What is interaction? I mean, what is designing interactions?
PIC: Robert Fabricant [Frog Design]
Discussion always arises when we talk about contested terminologies across disciplines. One of these is the term “interaction”. In a period when everybody is talking about designing interactions, we should ask ourselves from which disciplinary background is that person talking from.
In their essay “Multimedia” Geoffrey Rockwell and Andrew Mactavish, from the Digital Humanities, refer to the idea that multimedia is inherently interactive because it ‘Weaves the multiplicity into a whole’. According to them, computer programming in multimedial structures configure how the viewer will experience the relationship with a computer. Having multiple layers of experience grouped into one holistic interaction is one of the things that characterize multimedia.
But in the design field: what do we mean with interaction? Nowadays, we could argue that interactions are not just happening in computers [Davis, 2008]. They have transcended. The new context definition for design, which makes it turn from technical to strategic, and the redirection of the role in design seeking to address systems instead of artifacts; gives us grounding to indicate that today designers are addressing social interactions.
THE CONFUSION BETWEEN REACTION & INTERACTION
In a broader sense, interactions are said to frame the relationship between people and a variety of artifacts like products & systems, which convey the aspect of function, which has always been part of design [Dubberly, Pangaro & Haque, 2009]. Interactions entail classic feedback loops that allow one system to modify the other and vice versa.
Usman Haque has indicated that the confusion of “reaction” and “interaction” is something common to see. Yet, is important not to confuse them. In the Internet, we are surrounded by announcements indicating fabulous interactive websites or applications. But are they really interactive? According to Haque, the perception that, by pressing some links on a website entails interaction, is completely inaccurate. In one hand, reaction has to do with systems that respond to input, where the relation between input and the output are fixed. On the other hand, interaction has to do with systems that where the transfer is dynamic. Input affects output and the other way around, where this particular relation may also be subjected to change.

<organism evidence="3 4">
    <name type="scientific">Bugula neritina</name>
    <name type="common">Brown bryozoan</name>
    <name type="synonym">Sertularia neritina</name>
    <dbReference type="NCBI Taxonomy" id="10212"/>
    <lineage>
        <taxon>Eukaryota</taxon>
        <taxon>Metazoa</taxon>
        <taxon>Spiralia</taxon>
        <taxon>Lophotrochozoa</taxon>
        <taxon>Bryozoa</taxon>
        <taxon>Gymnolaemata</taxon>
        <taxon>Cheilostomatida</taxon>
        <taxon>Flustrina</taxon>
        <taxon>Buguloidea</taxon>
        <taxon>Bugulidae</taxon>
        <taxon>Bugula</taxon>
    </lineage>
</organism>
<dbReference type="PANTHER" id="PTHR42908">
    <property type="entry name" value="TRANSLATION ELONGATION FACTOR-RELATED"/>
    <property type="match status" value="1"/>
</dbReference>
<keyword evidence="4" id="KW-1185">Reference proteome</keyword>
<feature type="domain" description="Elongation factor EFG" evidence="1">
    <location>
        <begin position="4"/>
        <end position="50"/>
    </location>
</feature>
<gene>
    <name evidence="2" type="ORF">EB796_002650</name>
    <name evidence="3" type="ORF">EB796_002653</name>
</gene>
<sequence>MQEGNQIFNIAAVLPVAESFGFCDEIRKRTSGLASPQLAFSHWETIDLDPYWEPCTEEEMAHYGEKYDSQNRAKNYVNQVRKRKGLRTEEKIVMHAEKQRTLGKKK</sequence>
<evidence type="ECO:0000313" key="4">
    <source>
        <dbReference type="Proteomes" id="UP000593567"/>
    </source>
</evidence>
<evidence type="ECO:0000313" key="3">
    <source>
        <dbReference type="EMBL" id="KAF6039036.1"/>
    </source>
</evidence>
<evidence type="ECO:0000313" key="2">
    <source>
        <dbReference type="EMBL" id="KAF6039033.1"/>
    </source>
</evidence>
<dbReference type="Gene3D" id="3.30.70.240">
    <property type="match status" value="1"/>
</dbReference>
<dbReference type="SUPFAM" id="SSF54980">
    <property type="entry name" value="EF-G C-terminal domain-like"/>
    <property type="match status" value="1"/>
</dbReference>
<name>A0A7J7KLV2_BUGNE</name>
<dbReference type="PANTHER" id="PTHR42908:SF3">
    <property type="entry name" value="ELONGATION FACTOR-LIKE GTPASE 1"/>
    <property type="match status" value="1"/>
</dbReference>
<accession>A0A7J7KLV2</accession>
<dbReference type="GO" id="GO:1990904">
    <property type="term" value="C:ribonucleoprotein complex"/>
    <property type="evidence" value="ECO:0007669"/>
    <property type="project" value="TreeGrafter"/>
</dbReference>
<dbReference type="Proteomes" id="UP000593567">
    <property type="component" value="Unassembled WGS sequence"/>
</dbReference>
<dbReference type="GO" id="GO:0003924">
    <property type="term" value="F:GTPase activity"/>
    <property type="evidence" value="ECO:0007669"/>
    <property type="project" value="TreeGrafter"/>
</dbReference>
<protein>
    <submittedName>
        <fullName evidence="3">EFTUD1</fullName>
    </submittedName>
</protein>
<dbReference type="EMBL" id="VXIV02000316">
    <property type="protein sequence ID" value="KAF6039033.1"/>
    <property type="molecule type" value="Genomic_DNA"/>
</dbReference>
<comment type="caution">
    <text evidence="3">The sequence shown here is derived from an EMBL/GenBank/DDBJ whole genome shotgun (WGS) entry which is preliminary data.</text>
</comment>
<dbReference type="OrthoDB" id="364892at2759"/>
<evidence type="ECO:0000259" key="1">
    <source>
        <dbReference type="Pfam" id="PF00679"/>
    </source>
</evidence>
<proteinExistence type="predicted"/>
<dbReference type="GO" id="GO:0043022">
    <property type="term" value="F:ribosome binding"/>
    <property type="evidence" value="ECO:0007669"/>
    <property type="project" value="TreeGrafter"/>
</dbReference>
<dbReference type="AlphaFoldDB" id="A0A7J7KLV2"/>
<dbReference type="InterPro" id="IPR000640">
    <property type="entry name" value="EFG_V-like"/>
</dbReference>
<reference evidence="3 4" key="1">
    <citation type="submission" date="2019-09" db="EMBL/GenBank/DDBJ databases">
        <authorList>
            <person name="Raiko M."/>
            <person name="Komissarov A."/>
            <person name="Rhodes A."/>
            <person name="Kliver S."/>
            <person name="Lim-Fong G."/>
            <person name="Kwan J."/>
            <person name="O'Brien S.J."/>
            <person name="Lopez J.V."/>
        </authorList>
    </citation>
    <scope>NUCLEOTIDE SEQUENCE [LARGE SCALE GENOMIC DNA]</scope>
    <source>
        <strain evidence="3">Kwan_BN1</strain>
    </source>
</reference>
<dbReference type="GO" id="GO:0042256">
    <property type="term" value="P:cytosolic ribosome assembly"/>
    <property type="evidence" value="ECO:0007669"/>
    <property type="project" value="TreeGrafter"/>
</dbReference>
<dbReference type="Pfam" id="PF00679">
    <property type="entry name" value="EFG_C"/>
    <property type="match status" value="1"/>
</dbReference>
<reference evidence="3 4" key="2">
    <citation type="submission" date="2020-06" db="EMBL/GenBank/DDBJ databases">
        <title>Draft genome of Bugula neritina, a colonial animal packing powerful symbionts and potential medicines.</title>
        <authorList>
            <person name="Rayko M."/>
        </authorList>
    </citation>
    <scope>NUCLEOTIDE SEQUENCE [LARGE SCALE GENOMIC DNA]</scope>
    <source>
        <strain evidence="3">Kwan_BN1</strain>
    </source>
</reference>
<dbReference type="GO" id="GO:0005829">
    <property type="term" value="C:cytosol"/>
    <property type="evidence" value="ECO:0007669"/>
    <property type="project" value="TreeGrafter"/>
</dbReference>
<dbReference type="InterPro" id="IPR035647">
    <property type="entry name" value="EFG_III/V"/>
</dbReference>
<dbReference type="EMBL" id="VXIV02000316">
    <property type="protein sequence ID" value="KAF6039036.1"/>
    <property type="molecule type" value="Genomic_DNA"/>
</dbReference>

In the Design field, interactions may occur between individuals and static objects, but also about between individuals and other systems. The latter, relates to the interaction between dynamic systems, which are more complex than the static. Dynamic systems of interaction are frequently embodied in social interactions, which are not necessarily mediated by objects. An example of social interaction might be the definition of a service. It may have abstract rules, yet these could be designed.
A system-based interaction [between individuals or systemic inter-relations] might be considered a more complex set of interaction. As design moves from objects to strategies or experiences, is more likely that it starts to work under this more complicated interaction modality.